Author and article information

                J Ethnopharmacol
                J Ethnopharmacol
                Journal of Ethnopharmacology
                Elsevier Ireland Ltd.
                8 January 2014
                27 February 2014
                8 January 2014
                : 152
                : 1
                : 183-189
                [a ]School of Pharmacy, Shanghai Jiao Tong University, No. 800 Dongchuan Road, Minhang District, Shanghai 200240, China
                [b ]School of Pharmacy, Fudan University, No. 826 Zhangheng Road, Pudong District, Shanghai 200032, China
                Author notes
                [* ]Corresponding author. Tel.: +86 21 34204806; fax: +86 21 34204804. xbli@ 123456sjtu.edu.cn

                Contributed to this paper equally.

                Copyright © 2014 Elsevier Ireland Ltd. All rights reserved.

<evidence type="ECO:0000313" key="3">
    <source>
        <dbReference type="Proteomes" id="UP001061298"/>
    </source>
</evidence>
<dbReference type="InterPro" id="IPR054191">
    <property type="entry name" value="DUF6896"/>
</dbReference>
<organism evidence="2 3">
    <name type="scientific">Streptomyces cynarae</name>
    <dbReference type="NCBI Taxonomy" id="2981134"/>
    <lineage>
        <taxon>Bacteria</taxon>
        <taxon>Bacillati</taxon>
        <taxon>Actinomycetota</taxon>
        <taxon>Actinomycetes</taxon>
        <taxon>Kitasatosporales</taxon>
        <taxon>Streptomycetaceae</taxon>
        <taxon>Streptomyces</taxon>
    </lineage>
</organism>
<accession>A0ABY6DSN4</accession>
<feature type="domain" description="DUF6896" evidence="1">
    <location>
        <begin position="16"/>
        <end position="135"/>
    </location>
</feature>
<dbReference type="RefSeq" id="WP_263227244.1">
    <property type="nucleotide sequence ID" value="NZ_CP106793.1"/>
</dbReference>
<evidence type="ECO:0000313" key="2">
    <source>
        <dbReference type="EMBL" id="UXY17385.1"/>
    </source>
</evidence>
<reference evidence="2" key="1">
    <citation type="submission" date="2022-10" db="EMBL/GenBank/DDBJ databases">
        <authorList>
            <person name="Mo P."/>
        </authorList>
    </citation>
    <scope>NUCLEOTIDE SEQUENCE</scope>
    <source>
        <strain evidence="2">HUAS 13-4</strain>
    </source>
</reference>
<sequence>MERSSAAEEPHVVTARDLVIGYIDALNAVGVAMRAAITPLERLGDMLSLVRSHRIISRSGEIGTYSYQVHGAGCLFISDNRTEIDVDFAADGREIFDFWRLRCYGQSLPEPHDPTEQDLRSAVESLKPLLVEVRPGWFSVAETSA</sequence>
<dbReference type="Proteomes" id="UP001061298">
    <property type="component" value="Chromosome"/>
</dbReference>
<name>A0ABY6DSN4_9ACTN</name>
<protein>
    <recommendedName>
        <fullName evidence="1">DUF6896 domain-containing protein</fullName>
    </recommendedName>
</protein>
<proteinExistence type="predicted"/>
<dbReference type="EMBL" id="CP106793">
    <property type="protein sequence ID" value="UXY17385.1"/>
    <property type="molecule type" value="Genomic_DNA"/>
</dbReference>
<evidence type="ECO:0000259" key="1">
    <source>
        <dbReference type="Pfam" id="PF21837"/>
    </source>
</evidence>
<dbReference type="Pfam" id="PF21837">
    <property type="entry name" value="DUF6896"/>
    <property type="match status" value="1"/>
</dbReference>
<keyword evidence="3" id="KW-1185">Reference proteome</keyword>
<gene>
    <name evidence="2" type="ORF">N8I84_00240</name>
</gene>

Since January 2020 Elsevier has created a COVID-19 resource centre with free information in English and Mandarin on the novel coronavirus COVID-19. The COVID-19 resource centre is hosted on Elsevier Connect, the company's public news and information website. Elsevier hereby grants permission to make all its COVID-19-related research that is available on the COVID-19 resource centre - including this research content - immediately available in PubMed Central and other publicly funded repositories, such as the WHO COVID database with rights for unrestricted research re-use and analyses in any form or by any means with acknowledgement of the original source. These permissions are granted for free by Elsevier for as long as the COVID-19 resource centre remains active.

                : 8 November 2013
                : 28 December 2013
                : 31 December 2013

                Pharmacology & Pharmaceutical medicine
                baicalin (pubchem cid: 64982),wogonoside (pubchem cid: 29927693),baicalein (pubchem cid: 5281605),wogonin (pubchem cid: 5281703),oroxylin a (pubchem cid: 5320315),oroxyloside (pubchem cid: 38348319),norwogonin (pubchem cid: 5281674),norwogonoside (pubchem cid: 44258552),gastrointestinal tract,metabolism,scutellaria baicalensis,anticomplementary,antibacterial